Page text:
For the breakfast course, there was a quinoa muesli cereal with capers and hot lye, buttered buns sprinkled with cinnamon and sawdust, breaded cherries, and sliced avocado and lychee nut banana peel wraps. Jalapeño pepper pancakes were served with bacalhau muffins. A morning salad contained sunflower petals, starfruit and French toast croutons in a dark pine tar dressing. Each plate was served with a pomegranate juice blended with juniper berry, bay leaves, ginger and acetate for pungency. To make things easier, coffee and tea were served in the same cup, and could be refilled at a central samovar, which towered above the tables at the center of the room. The meal was eaten in a standing position. Dirty dishes were cleared away. The refuse was not reused, but washed down the drains, forever.

        When breakfast finished, the waiters would inform diners of their dinner choices. The chefs had been hard at work in the kitchen. The contents of the spittoons had been emptied and separated. Special care was taken to remain true to the meat principle. Jockeying for the best cuts was common, and infighting could be brutal. A chef with particularly good meat might be able to barter some or all of it for a return on later vegetables, a strategy that was considered wise as these would be in short supply come evening. A chef with poor meat was seen as being at a disadvantage for the day. Word of a chef’s unattractive portion routinely spread to the front of the restaurant, where diners eager for information about the coming meal would offer substantial favors to waiters and busboys willing to divulge the results of meat selection. Many a waiter’s career advanced on a well-negotiated meat report. Orders would begin to come into the kitchen heavily favoring one chef or another. Slighted chefs might try to counteract a trend by bribing the waiters to spread false information among the diners. If successful, the bribes would ensure no meal could be ordered with any certainty.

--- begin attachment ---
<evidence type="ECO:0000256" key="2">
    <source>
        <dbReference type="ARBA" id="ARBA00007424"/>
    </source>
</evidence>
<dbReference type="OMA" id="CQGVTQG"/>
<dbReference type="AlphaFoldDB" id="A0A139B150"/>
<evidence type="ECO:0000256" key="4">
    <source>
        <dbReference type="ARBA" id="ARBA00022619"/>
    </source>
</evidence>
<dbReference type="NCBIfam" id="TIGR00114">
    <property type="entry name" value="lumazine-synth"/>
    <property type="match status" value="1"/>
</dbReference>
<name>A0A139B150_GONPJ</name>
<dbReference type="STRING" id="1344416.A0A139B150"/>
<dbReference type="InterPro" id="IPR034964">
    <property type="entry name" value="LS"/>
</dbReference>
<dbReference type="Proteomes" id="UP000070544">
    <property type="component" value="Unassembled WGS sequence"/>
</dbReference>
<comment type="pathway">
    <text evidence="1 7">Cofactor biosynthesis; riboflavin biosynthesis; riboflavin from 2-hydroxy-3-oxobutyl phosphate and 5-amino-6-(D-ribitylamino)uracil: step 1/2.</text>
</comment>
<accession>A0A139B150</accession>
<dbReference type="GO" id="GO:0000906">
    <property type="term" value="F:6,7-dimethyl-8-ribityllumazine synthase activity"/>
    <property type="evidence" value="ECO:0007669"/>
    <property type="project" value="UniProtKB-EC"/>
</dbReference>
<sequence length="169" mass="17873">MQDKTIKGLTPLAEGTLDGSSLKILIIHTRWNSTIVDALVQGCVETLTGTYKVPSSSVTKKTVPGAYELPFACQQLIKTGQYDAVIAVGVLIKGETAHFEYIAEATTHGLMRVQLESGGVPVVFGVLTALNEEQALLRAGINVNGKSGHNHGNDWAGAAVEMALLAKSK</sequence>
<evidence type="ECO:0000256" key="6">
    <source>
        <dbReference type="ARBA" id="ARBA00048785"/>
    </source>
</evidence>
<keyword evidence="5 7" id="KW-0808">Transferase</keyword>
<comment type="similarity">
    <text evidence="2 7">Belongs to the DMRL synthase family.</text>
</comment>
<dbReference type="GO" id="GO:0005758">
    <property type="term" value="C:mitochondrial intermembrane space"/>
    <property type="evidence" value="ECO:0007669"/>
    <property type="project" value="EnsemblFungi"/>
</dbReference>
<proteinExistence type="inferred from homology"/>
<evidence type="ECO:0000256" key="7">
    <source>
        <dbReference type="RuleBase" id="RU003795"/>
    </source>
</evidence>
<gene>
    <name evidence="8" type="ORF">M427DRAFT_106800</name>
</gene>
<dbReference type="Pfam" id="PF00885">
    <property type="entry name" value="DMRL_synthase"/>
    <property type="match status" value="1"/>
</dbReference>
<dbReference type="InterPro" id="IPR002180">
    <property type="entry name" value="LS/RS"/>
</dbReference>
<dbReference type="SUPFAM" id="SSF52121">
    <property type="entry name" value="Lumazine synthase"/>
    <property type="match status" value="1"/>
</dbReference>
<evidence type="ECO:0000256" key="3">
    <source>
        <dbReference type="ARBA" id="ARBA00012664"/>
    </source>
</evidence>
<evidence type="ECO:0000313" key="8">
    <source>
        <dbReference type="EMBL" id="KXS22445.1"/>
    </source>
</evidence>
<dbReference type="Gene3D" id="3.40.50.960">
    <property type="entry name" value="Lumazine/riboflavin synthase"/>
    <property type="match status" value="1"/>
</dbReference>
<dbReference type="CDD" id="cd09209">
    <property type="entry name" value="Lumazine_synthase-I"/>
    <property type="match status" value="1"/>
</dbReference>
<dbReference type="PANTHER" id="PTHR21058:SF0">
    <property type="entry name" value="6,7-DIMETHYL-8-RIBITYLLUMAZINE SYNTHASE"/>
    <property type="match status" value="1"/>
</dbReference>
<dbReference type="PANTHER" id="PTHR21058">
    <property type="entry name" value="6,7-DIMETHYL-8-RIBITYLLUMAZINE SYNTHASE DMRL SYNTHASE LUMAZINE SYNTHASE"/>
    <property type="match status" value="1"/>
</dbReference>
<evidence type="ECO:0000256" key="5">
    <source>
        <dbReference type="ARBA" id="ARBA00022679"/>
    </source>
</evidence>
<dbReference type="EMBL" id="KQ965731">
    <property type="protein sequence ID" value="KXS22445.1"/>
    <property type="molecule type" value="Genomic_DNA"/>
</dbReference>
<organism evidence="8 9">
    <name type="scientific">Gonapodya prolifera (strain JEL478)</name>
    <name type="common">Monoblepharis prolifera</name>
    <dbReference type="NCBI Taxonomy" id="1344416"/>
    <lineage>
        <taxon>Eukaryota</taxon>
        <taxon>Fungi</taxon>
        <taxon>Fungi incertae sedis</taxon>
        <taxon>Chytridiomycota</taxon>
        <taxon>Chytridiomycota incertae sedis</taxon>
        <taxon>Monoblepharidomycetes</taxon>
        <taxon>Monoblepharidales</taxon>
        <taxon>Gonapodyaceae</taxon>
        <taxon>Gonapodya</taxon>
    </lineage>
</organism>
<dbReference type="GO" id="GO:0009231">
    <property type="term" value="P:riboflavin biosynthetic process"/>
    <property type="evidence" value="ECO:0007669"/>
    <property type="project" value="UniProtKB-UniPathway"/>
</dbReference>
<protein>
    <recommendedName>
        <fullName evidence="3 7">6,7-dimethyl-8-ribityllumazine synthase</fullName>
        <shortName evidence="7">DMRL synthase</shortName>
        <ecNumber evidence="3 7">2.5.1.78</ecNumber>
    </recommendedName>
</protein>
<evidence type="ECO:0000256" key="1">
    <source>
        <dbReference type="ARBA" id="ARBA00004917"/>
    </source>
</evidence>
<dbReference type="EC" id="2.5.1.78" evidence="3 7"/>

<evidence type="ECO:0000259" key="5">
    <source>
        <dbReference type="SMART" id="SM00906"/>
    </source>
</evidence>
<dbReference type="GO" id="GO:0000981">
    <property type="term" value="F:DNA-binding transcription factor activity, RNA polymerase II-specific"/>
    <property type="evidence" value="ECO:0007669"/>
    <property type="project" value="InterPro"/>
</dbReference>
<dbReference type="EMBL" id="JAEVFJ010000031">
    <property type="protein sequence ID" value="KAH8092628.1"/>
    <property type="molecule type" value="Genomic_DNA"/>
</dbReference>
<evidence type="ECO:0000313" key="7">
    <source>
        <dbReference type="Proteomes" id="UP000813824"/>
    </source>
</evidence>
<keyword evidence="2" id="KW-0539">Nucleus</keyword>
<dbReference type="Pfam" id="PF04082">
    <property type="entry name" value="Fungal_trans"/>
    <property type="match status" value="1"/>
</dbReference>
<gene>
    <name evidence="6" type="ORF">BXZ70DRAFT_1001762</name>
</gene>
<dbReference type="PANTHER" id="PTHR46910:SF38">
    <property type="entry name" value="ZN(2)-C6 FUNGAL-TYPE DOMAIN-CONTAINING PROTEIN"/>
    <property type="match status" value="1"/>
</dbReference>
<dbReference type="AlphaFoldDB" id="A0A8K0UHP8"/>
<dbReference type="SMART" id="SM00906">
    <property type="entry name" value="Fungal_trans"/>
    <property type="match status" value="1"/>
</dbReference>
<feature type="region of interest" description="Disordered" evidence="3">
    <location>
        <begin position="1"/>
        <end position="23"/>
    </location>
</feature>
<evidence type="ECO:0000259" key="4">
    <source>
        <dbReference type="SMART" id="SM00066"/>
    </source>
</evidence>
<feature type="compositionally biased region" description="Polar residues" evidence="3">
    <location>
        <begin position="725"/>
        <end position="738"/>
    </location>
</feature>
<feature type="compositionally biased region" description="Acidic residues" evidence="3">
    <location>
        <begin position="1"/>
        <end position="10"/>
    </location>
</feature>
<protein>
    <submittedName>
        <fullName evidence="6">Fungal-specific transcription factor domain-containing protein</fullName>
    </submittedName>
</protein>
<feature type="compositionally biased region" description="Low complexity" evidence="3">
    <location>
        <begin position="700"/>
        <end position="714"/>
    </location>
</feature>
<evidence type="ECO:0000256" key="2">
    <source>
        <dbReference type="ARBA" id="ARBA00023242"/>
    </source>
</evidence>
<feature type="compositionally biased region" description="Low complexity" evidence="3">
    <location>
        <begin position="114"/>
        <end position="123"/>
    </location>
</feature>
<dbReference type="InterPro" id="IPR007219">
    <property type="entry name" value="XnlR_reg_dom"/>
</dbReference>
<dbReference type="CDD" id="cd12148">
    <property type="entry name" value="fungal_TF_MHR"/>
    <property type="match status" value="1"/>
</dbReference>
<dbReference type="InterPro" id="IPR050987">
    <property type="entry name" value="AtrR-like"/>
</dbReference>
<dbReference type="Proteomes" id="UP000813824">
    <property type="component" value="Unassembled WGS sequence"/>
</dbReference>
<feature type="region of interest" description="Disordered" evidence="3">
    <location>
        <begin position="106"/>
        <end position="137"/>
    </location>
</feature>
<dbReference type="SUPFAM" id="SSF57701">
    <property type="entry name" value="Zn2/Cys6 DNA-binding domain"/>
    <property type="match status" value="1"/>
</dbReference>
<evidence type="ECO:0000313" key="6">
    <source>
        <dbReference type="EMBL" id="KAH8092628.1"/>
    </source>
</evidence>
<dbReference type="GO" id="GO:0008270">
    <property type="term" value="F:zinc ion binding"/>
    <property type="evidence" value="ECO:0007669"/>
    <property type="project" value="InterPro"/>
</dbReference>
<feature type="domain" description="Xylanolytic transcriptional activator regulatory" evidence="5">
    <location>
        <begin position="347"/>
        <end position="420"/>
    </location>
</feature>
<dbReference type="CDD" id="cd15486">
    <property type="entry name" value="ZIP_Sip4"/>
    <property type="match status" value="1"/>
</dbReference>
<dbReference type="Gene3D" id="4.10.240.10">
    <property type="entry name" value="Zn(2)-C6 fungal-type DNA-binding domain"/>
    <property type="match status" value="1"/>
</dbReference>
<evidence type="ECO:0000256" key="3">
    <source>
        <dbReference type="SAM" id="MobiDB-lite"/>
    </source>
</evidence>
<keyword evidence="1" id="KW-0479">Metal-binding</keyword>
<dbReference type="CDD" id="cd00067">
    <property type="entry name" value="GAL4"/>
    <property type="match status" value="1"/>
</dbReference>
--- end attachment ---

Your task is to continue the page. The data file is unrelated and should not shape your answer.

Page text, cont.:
Brunch was a simple coconut rind and grape skin canapé placed on the upper lip and rolled into the mouth. A plum wine and sesame seed oil dressing could be added upon request. Diners were asked to bus their own tables, for a change. After brunch, there were rains. Diners were expected to go to the windows, stretch out their arms, and collect rainwater in their cupped-together palms. They would hold their hands up to each other’s mouths and drink from the spouts formed by the tips of their fingers. Natural rain was preferred, but in times of drought a sprinkler system attached to the exterior of the building was used. Either that, or a busboy would stand on the roof with a hose. Lunch would not begin until either the rain stopped or until everyone was refreshed, whichever came first.

        Drinks, naturally, would only begin to be served at noon. The ceremonial role of bartender was in some part also fortune teller, as diners would not order drinks but have their drinks selected for them. It was the bartender’s job to pair guests with the drinks that best suited their personalities. Good-natured guests were served bocks. Adult infants were offered champagne. Mixed-drinks were served to perpetual liars. A careless bartender might make assumptions based on physical traits, giving the fat lagers, the thin whiskey. This was an error, and a mark of inexperience. The tradition of staffing each bar with a very old bartender and a young apprentice was meant to correct this: while the latter learned from making mistakes, the former made sure not all diners sat down at their tables with false notions about themselves.